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Can someone explain cycling to me?

By Essabee

Nitrogen compounds are building blocks of life, all living organism need them, use them, and excrete them. Some of these nitrogen compounds are poisonous to specific groups of living species but may be a food article for another group of living species. In the aquarium ammonia NH3, is a nitrogen compound which although food for plants, algae and certain bacteria is poison for fishes. This ammonia in the aquarium is produced from the excretions of fishes and also from breakdown of organic matters like uneaten food, dead leaves, feces, urinary compounds, etc.

For the safety of the fish the ammonia must be somehow absorbed and converted into a non-poisonous compound. Unless this can be done fish will die, this often happens in a newly setup aquarium and is given the name 'new tank syndrome'.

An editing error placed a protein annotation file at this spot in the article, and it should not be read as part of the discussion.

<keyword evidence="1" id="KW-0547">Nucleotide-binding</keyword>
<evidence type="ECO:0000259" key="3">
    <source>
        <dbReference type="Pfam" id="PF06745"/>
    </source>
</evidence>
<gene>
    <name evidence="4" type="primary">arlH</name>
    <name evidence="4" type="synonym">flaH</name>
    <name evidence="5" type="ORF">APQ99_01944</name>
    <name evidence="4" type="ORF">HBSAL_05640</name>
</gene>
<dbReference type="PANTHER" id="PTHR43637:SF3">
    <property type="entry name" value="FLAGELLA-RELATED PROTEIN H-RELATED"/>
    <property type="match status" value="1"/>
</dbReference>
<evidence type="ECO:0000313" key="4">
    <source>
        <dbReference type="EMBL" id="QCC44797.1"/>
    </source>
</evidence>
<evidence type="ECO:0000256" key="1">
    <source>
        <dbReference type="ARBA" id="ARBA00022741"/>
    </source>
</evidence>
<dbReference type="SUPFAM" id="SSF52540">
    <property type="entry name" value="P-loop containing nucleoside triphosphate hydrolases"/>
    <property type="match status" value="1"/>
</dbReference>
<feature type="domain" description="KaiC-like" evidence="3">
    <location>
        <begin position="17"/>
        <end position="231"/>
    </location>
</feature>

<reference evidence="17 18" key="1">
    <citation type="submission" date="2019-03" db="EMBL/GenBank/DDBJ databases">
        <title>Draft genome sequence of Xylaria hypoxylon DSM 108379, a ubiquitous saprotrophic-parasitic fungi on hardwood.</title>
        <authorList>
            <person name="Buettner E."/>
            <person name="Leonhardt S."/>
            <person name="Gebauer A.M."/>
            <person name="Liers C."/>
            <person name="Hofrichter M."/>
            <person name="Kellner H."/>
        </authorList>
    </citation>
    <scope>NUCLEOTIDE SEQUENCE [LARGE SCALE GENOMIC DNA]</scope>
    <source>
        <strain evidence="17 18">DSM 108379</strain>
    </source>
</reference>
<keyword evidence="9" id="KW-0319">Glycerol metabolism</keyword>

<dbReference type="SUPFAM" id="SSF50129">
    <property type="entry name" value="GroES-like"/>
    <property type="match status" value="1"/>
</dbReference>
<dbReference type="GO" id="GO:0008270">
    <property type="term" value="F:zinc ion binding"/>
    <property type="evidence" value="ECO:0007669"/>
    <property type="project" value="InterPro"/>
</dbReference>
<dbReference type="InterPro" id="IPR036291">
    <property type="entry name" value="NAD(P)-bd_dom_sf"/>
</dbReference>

There are types of bacteria which can convert ammonia into nitrite, NO2. These bacteria can live in the water and attaches itself on surface of solids like the gravel, leaves, glass and also filter media etc. The amount of ammonia that these bacteria can convert depends upon their population, in a new aquarium the population of these bacteria is too small for them to be able to handle the ammonia produced by even one fish.

Again nitrite, NO2, that these bacteria convert ammonia to, is also poisonous to fish, although much less poisonous than ammonia. We need another group of bacteria which converts nitrite into nitrate, NO3, a compound which is even less poisonous to fish. Again the population of these bacteria is too small in a new aquarium.

Building up the population of these bacteria in a new aquarium is called 'cycling the aquarium'. When the population of the bacteria has become large enough to quickly convert large amounts of ammonia into nitrate, NO3, we have a cycled aquarium which is ready to take fishes and keep them safe from poisonous ammonia and nitrite.

From this point on you can have fishes in your aquarium, but you have to keep them safe from nitrate, NO3. Aquarium plants will help you, for they will absorb nitrates for their own use, but still unless the plants are growing vigorously, you have to help in keeping the nitrates down by doing routine water changes. The normal routine is changing 25% of the aquarium water each week.



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